Clinton warns of dangers of gene assembly technology

Hillary Clinton, the U.S. secretary of state, warned an international meeting in Geneva of the dangers new gene assembly technology could offer, such as terrorist use for biological weapons.
While the threat from bioweapons has drawn less attention in recent years than the risk of nuclear weapons proliferation to countries such as North Korea and Iran, experts have warned that the increasing ease with which bioweapons can be created might be used by terrorist groups. These groups could develop and spread new diseases mimicking the effects of the fictional epidemic portrayed in the Hollywood movie "Contagion," the Associated Press reports.
Clinton spoke at a meeting aimed at reviewing the 1972 Biological Weapons Convention. She told diplomats that the major challenge was maximizing the benefits of scientific research while minimizing the risks it could be used for harm.
"The emerging gene synthesis industry is making genetic material more widely available," Clinton said, according to the Associated Press. "This has many benefits for research, but it could also potentially be used to assemble the components of a deadly organism. A crude but effective terrorist weapon can be made using a small sample of any number of widely available pathogens, inexpensive equipment, and college-level chemistry and biology."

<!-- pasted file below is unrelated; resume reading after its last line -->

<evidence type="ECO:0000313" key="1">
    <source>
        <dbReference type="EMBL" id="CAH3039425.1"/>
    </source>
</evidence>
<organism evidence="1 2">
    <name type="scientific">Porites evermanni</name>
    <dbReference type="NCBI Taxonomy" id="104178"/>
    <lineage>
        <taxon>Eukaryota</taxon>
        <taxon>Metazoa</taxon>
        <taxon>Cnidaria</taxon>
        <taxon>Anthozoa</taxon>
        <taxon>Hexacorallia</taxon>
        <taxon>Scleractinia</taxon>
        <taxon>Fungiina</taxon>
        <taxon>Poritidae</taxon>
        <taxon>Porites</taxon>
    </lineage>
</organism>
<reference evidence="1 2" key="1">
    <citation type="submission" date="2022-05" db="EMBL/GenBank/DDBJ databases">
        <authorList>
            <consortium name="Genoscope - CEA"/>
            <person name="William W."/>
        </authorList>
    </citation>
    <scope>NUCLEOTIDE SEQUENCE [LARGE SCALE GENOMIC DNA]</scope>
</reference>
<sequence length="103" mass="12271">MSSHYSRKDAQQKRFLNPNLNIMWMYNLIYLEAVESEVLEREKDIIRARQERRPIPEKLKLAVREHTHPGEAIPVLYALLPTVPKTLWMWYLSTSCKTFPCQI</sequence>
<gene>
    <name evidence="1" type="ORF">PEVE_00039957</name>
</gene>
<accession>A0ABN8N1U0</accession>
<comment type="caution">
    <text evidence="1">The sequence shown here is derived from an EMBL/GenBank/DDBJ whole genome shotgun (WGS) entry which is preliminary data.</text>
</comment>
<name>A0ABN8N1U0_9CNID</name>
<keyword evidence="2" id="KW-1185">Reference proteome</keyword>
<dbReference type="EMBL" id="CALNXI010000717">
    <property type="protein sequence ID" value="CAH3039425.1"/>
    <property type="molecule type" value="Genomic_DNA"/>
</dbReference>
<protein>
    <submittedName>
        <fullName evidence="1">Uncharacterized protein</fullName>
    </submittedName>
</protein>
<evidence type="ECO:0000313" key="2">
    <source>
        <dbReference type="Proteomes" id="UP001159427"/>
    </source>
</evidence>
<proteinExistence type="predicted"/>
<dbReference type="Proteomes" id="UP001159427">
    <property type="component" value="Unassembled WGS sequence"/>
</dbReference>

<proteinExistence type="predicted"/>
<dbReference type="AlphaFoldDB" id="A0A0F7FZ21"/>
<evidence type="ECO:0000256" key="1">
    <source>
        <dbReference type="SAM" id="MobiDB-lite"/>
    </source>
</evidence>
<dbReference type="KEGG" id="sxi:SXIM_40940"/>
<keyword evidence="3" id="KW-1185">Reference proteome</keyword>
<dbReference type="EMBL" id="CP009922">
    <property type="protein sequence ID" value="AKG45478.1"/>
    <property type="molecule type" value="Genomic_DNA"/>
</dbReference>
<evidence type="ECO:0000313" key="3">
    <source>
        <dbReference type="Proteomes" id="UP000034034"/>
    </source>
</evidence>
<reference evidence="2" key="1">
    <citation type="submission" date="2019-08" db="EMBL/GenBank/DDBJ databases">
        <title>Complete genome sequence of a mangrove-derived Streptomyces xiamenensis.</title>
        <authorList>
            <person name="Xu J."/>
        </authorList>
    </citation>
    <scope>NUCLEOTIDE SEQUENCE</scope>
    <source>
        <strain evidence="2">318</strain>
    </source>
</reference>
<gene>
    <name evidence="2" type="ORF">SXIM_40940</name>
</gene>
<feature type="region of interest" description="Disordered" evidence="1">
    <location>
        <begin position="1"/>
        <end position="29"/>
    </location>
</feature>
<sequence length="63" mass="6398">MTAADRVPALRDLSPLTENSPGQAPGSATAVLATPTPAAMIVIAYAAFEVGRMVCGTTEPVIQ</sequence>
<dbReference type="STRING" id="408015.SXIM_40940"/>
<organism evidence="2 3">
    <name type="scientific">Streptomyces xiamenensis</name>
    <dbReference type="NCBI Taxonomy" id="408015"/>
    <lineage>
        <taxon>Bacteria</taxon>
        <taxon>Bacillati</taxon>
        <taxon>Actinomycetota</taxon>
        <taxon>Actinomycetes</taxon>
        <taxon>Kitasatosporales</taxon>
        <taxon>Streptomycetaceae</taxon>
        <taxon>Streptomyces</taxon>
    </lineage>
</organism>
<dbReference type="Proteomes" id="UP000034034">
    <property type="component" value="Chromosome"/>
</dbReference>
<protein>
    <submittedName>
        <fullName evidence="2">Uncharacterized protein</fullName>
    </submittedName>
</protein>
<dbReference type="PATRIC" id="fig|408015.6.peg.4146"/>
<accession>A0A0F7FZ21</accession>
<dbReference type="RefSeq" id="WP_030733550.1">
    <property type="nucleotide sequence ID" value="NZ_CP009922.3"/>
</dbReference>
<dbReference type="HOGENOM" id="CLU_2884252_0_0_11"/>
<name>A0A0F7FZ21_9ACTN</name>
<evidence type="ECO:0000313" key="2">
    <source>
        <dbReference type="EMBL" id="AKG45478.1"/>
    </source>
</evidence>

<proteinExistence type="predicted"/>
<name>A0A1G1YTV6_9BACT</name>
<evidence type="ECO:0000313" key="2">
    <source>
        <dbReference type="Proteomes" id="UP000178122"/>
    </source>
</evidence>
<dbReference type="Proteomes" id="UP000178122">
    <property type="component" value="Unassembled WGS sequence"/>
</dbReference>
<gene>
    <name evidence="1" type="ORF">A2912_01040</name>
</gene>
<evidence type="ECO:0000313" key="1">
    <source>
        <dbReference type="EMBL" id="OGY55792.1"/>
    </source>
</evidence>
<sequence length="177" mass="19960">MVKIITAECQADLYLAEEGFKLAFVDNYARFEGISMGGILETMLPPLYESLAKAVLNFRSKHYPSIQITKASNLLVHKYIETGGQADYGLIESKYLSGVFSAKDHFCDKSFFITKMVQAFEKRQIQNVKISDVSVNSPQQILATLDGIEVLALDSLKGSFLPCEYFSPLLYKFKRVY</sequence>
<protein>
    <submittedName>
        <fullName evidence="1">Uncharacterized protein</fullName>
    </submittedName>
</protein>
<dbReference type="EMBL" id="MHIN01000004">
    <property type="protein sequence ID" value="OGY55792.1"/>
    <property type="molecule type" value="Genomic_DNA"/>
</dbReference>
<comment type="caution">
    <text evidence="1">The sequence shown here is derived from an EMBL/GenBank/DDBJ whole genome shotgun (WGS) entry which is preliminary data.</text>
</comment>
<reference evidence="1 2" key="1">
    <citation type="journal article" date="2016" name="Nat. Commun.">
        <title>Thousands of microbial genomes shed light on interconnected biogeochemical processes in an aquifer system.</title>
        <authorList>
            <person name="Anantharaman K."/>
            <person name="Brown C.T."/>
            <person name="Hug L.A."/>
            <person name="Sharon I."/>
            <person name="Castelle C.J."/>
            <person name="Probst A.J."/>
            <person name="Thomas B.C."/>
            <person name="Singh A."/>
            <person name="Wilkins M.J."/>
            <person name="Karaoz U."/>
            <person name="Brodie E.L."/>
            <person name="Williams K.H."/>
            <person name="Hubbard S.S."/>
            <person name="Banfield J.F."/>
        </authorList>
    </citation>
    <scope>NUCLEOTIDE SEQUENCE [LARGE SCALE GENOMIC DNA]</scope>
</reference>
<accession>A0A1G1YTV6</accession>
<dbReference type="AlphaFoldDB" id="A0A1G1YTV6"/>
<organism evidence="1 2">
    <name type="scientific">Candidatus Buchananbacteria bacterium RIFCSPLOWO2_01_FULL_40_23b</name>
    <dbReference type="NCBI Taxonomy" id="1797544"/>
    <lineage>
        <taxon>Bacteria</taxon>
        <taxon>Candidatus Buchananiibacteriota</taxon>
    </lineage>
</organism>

The U.S. government has cited efforts by al-Qaeda and other terrorist networks to recruit scientists able to make biological weapons as a concern of national security.
"Less than a year ago, al-Qaeda in the Arabian Peninsula made a call to arms for, and I quote, 'brothers with degrees in microbiology or develop a weapon of mass destruction,'" Clinton said, according to the Associated Press.
Clinton also mentioned the attempts by the Aum Shinrikyo cult in Japan to obtain anthrax in the 1990s and the U.S. anthrax attacks in 2001 that killed five people.